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Mathias’ answer is the correct way of solving your problem but since this is a code review site, let’s look at the rest of your code.

First off, your code style is fundamentally tidy and clear, so that’s very good. Now for some detailed feedback:

    # Open Database

Comments such as this one are at best unnecessary and at worst harmful: the comment provides no additional information compared to the code, and at worst they are misleading. Case in point, what happens if the file SQLite_Test.db doesn’t exist yet? Your comment gives no indication — it implies that the file must exist. But SQLite will actually happily create it for you if it doesn’t exist yet.

Jessica Baker has written a very good article explaining how to write comments well. I strongly urge anyone to read it in its entirety.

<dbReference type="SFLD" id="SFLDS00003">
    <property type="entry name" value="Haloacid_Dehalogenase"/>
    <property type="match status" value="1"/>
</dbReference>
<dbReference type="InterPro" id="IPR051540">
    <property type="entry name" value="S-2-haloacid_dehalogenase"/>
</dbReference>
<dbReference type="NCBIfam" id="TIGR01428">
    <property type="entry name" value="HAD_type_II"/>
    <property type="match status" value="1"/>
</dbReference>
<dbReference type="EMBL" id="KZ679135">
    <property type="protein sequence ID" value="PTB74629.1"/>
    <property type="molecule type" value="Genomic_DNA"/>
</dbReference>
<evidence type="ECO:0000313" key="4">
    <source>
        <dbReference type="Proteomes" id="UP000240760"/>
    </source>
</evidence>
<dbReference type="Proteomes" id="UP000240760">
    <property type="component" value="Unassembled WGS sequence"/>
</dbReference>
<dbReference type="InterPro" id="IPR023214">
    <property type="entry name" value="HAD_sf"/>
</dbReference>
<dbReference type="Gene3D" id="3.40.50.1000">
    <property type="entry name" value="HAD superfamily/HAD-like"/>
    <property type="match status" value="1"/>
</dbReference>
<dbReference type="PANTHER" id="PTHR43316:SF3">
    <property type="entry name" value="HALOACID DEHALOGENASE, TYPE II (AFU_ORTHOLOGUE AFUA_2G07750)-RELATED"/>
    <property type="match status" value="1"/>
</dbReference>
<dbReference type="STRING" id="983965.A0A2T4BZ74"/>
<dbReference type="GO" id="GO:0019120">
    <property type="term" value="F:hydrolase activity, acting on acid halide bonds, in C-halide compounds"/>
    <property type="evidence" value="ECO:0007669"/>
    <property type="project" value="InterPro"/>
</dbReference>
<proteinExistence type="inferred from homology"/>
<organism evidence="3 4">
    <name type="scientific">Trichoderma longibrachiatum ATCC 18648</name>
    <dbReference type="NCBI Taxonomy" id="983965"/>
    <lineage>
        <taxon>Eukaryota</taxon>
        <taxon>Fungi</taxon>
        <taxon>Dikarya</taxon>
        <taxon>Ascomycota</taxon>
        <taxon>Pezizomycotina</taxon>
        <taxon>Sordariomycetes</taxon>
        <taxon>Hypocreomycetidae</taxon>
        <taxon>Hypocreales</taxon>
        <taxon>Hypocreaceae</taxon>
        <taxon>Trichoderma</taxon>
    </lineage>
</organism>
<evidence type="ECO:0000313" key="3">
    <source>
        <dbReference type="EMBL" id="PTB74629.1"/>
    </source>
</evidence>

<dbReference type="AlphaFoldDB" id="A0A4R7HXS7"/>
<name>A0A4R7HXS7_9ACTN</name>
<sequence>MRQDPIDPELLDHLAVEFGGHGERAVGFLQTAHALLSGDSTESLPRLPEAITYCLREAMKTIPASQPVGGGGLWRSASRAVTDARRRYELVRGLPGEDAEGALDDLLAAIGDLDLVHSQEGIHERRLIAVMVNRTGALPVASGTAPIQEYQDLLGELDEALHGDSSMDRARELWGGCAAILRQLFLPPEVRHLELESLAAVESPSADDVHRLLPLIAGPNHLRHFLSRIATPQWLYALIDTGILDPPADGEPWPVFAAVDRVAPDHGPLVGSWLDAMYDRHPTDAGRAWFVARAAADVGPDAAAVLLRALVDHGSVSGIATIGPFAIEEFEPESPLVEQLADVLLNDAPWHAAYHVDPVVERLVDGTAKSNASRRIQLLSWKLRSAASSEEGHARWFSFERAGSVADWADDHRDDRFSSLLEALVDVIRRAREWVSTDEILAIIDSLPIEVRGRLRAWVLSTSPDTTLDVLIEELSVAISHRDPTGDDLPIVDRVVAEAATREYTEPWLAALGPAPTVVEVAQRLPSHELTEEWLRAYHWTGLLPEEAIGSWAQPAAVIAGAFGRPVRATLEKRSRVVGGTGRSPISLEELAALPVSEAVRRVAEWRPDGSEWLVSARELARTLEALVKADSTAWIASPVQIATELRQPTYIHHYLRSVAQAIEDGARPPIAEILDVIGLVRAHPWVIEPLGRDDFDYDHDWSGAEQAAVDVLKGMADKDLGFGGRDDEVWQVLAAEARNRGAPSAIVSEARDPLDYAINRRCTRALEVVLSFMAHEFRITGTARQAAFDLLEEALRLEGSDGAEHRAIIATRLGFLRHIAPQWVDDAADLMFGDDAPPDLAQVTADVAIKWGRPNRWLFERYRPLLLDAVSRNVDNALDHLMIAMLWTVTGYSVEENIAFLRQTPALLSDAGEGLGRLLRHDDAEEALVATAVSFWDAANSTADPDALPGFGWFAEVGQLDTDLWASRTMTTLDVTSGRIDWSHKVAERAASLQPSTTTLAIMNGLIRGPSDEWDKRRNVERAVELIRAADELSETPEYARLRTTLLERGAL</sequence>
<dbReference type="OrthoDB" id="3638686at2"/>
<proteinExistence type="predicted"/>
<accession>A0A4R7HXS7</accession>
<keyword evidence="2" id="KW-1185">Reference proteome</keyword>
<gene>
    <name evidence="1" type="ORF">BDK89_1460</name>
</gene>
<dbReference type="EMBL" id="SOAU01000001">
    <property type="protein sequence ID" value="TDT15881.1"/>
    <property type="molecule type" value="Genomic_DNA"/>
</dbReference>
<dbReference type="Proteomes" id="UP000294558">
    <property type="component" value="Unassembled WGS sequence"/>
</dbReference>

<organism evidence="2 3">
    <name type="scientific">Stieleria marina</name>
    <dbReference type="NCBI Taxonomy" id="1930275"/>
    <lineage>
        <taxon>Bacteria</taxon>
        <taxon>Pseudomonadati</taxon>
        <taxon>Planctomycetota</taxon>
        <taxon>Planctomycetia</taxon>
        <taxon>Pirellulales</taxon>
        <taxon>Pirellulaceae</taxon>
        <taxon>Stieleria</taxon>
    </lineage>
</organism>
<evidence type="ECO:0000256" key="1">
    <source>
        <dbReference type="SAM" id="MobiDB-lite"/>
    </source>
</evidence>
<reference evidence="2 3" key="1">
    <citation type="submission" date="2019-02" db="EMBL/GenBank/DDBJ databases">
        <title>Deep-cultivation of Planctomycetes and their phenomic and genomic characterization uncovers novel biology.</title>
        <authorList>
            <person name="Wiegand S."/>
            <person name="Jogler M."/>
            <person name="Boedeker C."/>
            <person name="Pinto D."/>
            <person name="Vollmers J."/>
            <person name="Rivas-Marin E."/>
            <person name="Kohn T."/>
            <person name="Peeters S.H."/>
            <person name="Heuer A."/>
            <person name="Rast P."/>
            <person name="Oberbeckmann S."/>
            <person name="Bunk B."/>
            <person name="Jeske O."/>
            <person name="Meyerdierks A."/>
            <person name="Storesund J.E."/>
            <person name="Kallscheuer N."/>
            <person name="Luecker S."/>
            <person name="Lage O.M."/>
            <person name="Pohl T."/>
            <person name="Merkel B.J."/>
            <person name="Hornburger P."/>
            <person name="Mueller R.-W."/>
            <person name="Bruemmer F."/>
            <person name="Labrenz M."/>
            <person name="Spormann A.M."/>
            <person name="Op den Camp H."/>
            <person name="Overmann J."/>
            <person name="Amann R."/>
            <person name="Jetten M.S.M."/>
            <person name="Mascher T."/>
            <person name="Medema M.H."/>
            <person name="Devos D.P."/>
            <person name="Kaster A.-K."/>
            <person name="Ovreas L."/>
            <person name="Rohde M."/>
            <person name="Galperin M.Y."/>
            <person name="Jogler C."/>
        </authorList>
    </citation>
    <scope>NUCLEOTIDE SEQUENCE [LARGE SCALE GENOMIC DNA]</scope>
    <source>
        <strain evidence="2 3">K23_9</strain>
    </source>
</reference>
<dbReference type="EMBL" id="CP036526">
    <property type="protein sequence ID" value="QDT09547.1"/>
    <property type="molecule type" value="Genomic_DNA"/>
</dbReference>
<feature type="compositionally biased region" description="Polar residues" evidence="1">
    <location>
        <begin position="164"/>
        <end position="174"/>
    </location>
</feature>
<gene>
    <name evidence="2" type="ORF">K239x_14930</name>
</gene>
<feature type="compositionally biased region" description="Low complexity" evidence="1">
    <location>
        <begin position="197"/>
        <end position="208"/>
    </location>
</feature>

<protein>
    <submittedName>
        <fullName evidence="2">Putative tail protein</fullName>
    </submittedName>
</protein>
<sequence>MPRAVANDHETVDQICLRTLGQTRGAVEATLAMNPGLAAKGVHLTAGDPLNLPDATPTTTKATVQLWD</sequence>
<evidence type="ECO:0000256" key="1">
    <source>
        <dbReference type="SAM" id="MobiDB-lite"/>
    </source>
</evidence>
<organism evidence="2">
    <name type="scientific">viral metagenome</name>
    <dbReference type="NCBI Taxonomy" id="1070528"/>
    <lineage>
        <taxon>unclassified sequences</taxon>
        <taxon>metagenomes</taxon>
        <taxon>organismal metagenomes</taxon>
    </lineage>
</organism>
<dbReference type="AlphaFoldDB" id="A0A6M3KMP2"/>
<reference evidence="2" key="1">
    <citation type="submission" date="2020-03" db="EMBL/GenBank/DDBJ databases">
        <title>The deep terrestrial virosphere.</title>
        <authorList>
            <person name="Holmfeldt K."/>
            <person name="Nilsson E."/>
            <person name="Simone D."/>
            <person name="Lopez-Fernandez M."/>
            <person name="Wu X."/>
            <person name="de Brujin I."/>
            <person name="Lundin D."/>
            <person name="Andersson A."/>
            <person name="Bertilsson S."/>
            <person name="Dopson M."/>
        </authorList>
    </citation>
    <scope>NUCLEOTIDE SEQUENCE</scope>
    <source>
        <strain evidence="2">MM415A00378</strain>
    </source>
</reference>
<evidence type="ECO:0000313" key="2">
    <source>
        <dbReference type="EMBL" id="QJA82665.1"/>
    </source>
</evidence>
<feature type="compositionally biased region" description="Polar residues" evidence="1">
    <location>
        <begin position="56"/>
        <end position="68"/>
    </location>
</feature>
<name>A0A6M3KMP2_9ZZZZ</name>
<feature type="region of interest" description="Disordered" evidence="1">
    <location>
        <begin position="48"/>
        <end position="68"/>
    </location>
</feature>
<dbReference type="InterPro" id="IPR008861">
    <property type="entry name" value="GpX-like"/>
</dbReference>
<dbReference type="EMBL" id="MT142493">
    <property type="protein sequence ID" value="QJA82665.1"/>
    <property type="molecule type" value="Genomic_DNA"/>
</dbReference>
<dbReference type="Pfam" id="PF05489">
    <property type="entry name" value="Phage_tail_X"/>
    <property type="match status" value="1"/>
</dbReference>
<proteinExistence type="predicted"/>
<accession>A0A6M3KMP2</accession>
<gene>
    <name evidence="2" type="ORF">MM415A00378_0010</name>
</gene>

c = conn.cursor()

Your code doesn’t need database cursors: Although the subsequent code uses c, it could use conn instead.

    i = 0

This initialisation is redundant: range(…) does it for you.

    for i in range(200):

Why 200? Avoid hard-coding “magic” numbers. If this is the size of your database table, don’t put the number in code, compute it from the database. If the number is arbitrary (for testing, say), assign it to a variable stating thus.

        DB_Values = []        
        DB_Values = c.fetchone()

The first line here sets DB_Values to an empty list; the second line immediately overrides that value. The first lines is therefore unnecessary.

Apart from this, you should respect PEP 8 naming conventions. Lastly, db_values isn’t a very clear name: db_row might be more expressive.

        Value1 = DB_Values[0]+200
        Value2 = DB_Values[1]+400

Same comment regarding names, and same comment regarding magic numbers.

        c.execute('''UPDATE Test SET Test2 = ?, Test3 = ? WHERE Test1= ?''', (Value1, Value2, i))
        i += 1  

You might think that it’s necessary to increment i to progress the loop but this isn’t the case. The increment of i fulfils no purpose, since it will be overridden by the for loop anyway.

    # Save (commit) the changes

Same as above: this comment isn’t helpful, since it just repeats what the code says.

    conn.commit()